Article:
the cock is engraved. Vhen the sugar mass has been poured into the recesses engraved in the mold and scraped off by means of an india-rubber scraper,the stamped-out plate is laid in the mold and the apertures of this plate filled with the sugar icing, so that this covering layer consists of sugar icing which combines with the first casting and has also the colored desired shape or pattern. After the sugar mass has hardened it is only requisite to lift off the upper stamped-out plate and the finished decorated article drops out, which is facilitated by the tapering form of the apertures, and each figure is obtained completely perfect in itself.
Vhat I claim, and desire to secure by Letters Patent of the United States, is-
l. The process of making confectionery ornaments, which consists in filling the mold to overflowing with one kind of plastic material, then scraping off the excess or overflow, then depositing a layer of different plastic material upon the scraped surface, allowing it to adhere thereto, then lifting the layers from the mold and cutting the second layer to conform to the outline of the first or molded layer, substantially as described.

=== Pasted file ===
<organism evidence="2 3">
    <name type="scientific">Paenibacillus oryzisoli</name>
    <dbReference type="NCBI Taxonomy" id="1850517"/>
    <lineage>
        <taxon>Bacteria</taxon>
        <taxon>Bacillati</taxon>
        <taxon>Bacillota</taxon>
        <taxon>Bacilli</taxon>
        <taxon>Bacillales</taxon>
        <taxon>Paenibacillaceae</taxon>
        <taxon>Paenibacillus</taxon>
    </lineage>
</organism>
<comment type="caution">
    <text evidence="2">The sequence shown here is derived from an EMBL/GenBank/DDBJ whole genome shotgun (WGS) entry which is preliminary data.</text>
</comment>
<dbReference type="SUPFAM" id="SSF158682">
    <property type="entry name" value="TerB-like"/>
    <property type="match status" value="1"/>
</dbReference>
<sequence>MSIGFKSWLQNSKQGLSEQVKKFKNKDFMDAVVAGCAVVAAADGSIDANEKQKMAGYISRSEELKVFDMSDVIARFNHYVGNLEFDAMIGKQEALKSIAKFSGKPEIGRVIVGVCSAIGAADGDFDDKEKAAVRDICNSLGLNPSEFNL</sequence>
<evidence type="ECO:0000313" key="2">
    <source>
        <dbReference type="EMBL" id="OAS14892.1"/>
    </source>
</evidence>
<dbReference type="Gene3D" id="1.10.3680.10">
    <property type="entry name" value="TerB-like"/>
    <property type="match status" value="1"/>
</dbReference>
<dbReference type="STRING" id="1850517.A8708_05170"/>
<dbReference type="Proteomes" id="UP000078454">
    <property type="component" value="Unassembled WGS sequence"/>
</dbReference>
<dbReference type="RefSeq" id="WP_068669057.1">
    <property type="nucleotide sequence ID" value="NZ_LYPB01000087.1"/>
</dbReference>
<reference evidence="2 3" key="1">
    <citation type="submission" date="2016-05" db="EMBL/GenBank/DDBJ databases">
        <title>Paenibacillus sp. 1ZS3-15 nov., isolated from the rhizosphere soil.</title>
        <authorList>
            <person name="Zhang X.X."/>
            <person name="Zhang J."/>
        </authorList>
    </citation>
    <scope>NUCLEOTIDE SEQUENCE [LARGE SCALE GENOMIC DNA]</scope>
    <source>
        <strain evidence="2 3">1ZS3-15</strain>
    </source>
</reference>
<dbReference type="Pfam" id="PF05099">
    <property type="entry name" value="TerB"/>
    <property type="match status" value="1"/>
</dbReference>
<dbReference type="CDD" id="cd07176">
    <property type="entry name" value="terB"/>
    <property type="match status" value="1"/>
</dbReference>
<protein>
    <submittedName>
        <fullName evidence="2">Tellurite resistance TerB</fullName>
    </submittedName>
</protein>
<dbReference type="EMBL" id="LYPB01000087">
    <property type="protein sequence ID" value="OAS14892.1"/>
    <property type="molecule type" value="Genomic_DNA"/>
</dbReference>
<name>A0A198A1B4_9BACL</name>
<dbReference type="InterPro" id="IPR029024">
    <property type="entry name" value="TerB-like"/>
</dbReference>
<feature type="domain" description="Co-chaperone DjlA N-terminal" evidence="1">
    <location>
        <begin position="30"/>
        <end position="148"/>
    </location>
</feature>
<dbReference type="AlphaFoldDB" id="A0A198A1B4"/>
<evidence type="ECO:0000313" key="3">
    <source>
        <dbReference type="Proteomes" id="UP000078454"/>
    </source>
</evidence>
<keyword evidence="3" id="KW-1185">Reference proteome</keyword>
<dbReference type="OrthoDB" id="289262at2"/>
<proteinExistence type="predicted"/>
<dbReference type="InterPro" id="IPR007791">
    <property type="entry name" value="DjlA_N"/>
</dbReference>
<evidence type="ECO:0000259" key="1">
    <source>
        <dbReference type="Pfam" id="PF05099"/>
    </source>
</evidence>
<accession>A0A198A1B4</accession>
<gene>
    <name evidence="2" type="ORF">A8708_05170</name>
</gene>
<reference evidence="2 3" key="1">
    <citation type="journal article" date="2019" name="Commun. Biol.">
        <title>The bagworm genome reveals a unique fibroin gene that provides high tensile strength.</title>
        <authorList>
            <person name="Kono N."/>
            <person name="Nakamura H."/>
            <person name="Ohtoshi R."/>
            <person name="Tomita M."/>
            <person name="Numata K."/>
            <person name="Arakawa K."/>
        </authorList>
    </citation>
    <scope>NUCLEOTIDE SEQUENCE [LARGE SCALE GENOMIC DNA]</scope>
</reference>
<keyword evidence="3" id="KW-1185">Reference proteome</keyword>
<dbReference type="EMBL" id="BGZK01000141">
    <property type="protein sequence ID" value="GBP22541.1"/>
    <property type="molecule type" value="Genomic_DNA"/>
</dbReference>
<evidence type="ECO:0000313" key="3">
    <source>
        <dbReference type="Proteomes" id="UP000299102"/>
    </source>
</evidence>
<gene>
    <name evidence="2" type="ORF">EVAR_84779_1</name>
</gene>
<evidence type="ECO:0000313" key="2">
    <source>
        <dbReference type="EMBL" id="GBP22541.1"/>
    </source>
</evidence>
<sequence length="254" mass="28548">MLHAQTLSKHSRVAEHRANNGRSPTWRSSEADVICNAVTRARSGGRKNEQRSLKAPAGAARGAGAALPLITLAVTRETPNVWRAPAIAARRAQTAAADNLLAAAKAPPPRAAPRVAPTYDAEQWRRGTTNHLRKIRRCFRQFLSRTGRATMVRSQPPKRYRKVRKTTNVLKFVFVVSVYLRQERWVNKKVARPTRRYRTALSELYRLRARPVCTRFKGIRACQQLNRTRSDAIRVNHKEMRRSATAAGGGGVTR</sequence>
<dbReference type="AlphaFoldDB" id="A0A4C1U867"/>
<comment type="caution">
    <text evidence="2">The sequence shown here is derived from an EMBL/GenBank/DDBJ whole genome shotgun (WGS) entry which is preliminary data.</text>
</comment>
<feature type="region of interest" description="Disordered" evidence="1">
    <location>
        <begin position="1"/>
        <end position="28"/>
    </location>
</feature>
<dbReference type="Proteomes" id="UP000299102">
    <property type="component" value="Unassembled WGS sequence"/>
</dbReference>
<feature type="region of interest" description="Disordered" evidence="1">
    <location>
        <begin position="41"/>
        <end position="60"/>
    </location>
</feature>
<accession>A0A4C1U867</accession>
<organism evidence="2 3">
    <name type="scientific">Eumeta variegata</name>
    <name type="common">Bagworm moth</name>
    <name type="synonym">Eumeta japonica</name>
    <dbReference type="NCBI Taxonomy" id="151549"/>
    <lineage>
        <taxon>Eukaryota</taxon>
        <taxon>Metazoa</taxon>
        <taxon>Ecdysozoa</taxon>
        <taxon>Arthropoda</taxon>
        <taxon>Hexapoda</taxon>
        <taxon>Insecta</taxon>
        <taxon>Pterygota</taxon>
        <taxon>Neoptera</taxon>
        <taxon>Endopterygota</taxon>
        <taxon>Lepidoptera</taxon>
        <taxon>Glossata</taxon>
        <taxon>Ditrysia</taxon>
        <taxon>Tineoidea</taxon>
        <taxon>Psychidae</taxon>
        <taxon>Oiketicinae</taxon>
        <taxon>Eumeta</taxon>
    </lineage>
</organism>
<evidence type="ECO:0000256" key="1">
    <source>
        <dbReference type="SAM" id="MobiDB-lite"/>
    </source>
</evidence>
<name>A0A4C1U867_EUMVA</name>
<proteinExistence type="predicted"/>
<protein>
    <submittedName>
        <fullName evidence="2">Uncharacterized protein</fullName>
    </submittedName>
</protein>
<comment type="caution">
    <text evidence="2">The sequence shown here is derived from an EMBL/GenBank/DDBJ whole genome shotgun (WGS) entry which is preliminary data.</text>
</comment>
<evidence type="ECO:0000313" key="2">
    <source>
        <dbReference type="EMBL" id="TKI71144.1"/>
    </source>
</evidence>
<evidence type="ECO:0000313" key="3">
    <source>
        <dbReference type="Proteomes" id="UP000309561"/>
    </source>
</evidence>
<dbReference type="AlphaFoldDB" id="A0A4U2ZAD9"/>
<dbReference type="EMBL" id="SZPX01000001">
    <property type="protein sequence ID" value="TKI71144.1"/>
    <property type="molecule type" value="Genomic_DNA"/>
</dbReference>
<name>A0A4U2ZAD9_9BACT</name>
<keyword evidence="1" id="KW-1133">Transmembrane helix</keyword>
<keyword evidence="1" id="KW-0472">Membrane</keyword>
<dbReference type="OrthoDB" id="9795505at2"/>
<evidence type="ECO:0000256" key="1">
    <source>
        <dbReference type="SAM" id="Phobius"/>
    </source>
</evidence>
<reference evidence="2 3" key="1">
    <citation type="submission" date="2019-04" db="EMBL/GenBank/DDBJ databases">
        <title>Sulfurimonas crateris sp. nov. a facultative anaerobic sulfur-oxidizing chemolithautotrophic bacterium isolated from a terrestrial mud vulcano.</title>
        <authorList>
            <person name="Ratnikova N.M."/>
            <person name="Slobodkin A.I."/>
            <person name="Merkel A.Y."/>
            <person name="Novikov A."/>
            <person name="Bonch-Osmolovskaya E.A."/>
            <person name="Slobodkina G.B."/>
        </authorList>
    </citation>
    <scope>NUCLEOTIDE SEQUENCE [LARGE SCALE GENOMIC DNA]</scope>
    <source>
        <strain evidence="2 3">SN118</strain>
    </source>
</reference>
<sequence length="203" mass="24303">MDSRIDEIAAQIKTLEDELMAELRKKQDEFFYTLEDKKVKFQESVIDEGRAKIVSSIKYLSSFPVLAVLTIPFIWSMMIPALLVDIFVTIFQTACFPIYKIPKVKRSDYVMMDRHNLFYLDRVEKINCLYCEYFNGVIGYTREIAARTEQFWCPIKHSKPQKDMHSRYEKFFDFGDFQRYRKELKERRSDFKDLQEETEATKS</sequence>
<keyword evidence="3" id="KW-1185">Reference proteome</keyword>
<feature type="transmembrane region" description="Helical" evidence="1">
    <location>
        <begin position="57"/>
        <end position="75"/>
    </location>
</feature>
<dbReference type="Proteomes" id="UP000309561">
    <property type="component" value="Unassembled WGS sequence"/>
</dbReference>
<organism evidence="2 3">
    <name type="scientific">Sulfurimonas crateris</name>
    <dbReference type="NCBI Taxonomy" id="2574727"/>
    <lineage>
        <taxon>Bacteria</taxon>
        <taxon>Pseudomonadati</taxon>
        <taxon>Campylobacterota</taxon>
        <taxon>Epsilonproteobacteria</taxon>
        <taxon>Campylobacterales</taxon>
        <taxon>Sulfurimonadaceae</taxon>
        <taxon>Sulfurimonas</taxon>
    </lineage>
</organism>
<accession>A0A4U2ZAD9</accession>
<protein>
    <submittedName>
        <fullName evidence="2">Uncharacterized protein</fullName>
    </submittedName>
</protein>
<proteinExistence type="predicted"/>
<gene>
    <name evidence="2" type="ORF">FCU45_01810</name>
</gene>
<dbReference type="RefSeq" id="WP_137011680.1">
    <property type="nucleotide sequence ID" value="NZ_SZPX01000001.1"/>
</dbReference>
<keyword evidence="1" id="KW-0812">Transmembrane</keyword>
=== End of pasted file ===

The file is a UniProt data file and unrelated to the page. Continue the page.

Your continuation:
2. The process of making confectionery ornaments, which consists in filling the mold to overflowing with one kind of plastic material, then scraping 01f the excess or overflow, then depositing a layer of difierent plastic material upon the scraped surface, allowing it to adhere thereto, then applying a sheet of paper or similar material to the surface of the second layer and allowing it to adhere thereto, and finally lifting the two layers of material thus attached to the sheet from the mold and removing the sheet, substantially as described.
3. The process of making confectionery ornaments, which consists in filling a mold to overflowing, then scraping otf the excess or overflow, then applying a second filling on top of the first and having the same outline as the first, and finally lifting away both fillings, substantially as described.
In witness whereof I hereunto set my hand in presence of two witnesses.
KARL I IARTMAN, ARTHUR Voss.